The Fourth in Columbus.
The celebration in Columbus on the
Fourth attracted a large crowd from the
country and surrounding towns, and the
program, as advertised, was carried out.
Hon. August Thomas, of New York,
speaker of tbe day, delivered one of the
finest addresses ever heard in Columbua
on a like occasion. The ball game be
tween Central City and Columbus teams,
was won by the former. The other
sports were equally bs attractive. The
automobile parade in the evening was
one of tbe features of the day. Some o'
tbe machines were tastefully decorated
and presented a gaudy appearance. The
day's pleasure was marred by a sad acci
dent, the death of Frank Hackstock, the
young man who fell from his balloon and
was killed, an account of which will be
found elsewhere in this paper.
Below is a list of the winners of tbe
various prizes awarded in the different
Decorated Bagpiea in Shetalaotl pony parade
--Willie Branigsu, Irene and Ereljrn Carrie.
Paul Kavananffli and Milrojr Ctrriif. James
Walch, L. LeaTjr, Laater Becher. Wm. lloth, Kl
Saddlepooynr Barroio parade -E. Randall.
James Lyoas, Lloyd Casein. James Hagel, Wil
Representatives of any nationality in parade
Decorated carriagae in- paradeCarl Rascbe,
Willie Branlgan, Jamee Welch.
Decorated Floats Gray Mercantile Co..
Boya' Foot Race, 10 to 12 yean- Lloyd Casaio.
first; Frank Hentges, second; George Brown
Boys' Foot Race. 13 to 15 years Lloyd, first;
Job Hsranson. second; Barry Cotton, third.
Mens' Foot Race, free for all-F. P. Walker,
first; R. Hartman, second.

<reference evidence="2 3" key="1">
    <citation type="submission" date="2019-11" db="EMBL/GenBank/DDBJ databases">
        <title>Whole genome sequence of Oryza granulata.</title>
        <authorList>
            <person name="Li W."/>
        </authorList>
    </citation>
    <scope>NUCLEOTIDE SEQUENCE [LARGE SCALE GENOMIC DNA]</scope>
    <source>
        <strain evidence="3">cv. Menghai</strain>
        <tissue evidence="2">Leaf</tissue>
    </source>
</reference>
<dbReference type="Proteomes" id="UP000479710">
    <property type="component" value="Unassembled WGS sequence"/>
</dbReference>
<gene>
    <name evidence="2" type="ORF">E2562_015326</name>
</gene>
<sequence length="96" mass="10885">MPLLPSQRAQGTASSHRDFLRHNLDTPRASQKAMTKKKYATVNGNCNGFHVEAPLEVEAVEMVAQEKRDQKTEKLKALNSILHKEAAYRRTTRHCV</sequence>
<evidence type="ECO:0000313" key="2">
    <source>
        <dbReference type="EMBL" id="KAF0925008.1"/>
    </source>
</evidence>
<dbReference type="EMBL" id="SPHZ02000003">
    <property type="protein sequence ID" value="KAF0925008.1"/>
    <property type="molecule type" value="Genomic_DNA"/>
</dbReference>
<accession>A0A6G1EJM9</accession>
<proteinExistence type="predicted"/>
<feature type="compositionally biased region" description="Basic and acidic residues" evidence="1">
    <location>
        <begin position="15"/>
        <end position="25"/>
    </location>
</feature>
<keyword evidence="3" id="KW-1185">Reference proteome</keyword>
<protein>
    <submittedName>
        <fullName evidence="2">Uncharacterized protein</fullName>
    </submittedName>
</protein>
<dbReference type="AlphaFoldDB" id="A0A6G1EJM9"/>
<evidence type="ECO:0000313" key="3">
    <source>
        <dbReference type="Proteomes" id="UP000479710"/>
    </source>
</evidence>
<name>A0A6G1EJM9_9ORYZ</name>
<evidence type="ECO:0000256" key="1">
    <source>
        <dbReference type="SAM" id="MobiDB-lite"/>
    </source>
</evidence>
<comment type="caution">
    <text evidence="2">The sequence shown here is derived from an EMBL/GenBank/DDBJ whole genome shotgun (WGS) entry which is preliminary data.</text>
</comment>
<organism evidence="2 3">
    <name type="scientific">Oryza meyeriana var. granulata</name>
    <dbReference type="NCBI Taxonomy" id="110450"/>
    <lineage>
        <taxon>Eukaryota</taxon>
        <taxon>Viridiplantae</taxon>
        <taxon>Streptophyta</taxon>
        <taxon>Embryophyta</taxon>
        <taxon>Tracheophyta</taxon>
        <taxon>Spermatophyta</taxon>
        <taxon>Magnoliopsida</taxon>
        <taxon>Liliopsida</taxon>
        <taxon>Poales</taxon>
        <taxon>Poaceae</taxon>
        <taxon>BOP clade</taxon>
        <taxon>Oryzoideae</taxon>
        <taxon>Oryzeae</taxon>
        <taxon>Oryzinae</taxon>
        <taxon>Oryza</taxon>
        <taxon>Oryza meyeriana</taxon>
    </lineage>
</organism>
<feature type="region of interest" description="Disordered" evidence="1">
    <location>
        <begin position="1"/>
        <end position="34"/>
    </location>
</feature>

Vat Mens Race, noae under 200 pounds C. C.
Ellis, first; Chan. Koeaig, second; Peter Schmitt
Boys' Shoe RaceF. Dineen, first; Aady Too
good, second; Will Branigan, third.
Boys' Potato Race. 10 to 12 years-Lloyd Cas
ein, first; F. Dineen. secoad; Rilph Lowry. third.
Boys' Potato Race. 13 to 15 years -O. Swanson.
first; Uoyd Cassis, second; Earl West brook,
Girls' Potato KaoeBertha Jahn. first; Rosa
Blohak, second; Sadie Bartholomew, third.
Girls Egg and Spoon Race Mary Fischer,
first; Sadie Bartholomew, second; Keaa Mtwwting,
Pole Vault, free for all-A. I.instrom, fimt; E.
Dickinson, second ;L. Weaver, Ed Branigan,
Sack Race Morris' Branlgan. first; Vivian
Brian, second; Adrna Brian, third.
Girl' Foot Baca. 10 tetJ years-Bertha Jahn.
first; Bertha Oabora, seoond; Ethel Klston, third.
Girls' Foot Rao, It to 16 years France Gnt
uaar, first; Sadie Baitbokiae'.'Second; There
Jahn. Liuis Plata, third.
Firemena Belay Rici. 16 men from each coia-skay-lfoBSCoejBaay
No. 1," first; .Hookies.
aooad;HoM Company No. 1. third.
Ladder Climbing Contest C. Ilirsebbraner.
first; Fred Brewer, second.
Firemen's Foot Race Albert Kart, first; Ed
Braa'gan, second; Wm. Jfoersea, third.
Water Fish Colambns, Fin department.
i oivsbbh equaiiy v neater cmac, waller ueiger.
...- . ... .. -. .
Carl Ssipp. Waller Fttaua.